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Childhood isn't all fun and games. Even young children can feel worried and stressed.
Stress can come from outside, such as family, friends, and school. It can also come from children themselves. Just like adults, children often expect too much of themselves and then feel stressed when they feel that they have failed.
It is important to recognize stress in children and teens and help them find healthy coping strategies. The strategies they learn often stay with them into adulthood.
Generally, anything that may cause children fear and anxiety can cause stress. This can include being away from home, starting a new school or moving to a new location, being separated from parents or caregivers, worrying about school and getting along with others, worrying about their changing bodies, and worrying about the future.
The following are some common signs of stress in different age
Preschool and toddlers
Preteens and teens
I don't have to worry about my child feeling stress except in extreme situations.
Anything that may cause children fear and anxiety can cause stress. This can include being away from home, starting a new school, or worrying about the future.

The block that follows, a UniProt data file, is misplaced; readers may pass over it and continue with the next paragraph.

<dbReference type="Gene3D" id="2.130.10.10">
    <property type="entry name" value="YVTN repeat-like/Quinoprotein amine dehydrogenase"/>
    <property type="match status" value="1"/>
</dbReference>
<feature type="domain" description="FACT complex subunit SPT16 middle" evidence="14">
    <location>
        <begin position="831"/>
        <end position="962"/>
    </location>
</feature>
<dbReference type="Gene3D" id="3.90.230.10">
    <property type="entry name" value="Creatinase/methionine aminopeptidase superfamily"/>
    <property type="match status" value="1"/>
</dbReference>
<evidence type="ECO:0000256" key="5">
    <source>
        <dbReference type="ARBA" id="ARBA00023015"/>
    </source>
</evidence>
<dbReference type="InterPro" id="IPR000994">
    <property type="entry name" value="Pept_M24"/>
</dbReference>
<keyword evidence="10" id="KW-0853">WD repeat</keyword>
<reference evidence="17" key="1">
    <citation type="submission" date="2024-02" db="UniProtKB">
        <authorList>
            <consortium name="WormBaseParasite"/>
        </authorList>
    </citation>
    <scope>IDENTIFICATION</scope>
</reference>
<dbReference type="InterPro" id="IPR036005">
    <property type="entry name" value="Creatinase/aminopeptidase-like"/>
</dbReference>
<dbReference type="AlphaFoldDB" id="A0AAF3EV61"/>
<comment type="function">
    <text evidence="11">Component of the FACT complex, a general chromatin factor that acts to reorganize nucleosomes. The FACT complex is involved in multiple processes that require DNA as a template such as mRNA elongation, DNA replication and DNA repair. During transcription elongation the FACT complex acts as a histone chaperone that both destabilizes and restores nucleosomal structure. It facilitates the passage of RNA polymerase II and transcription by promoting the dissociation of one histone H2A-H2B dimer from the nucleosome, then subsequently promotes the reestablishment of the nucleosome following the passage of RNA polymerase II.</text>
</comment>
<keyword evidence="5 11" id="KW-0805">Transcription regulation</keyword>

Continue to Why?
Some stress is normal and
even useful. Stress can help your child if he or she needs to work hard or react quickly. For
example, it can help your child win a race or finish important homework on time.
But if stress happens too often or lasts too long, it can have bad
effects. It can be linked to headaches, an upset stomach, back pain, and
trouble sleeping. It can weaken your child's
immune system, making it harder to fight off disease.
If your child already has a health problem, stress may make it worse. It can make your child moody, tense, or depressed. He or she may not do
well at school.
Learning how to deal with stress is an important part of growing up. You can't keep your children from feeling stressed, but you can teach them what to do when stressful situations occur.
Too much stress can actually make my child sick.
Too much stress can weaken your child's immune system, making it harder to fight off disease.
Continue to How?
Adults can help children and teens with stress in many ways. Three
important things you can do are to:
It is important to help children learn positive coping skills. These skills are often carried into adult life.
Finding ways to get stress out of their systems will help children feel better. The best ways to relieve
stress are different for each person. Try some of these ideas to see which ones
work for your child:
If my child is feeling stressed, then he or she should avoid exercise.
Regular exercise is one of the best
ways to manage stress.
Continue to Where?
Now that you have read this information, you are ready to help your child with stress.
Talk to your doctor
If you have questions about this information, print it out and take it with you when you visit your doctor. You may want to mark areas or make notes in the margins where you have questions.
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December 9, 2011
Susan C. Kim, MD - Pediatrics & Catherine D. Serio, PhD - Behavioral Health
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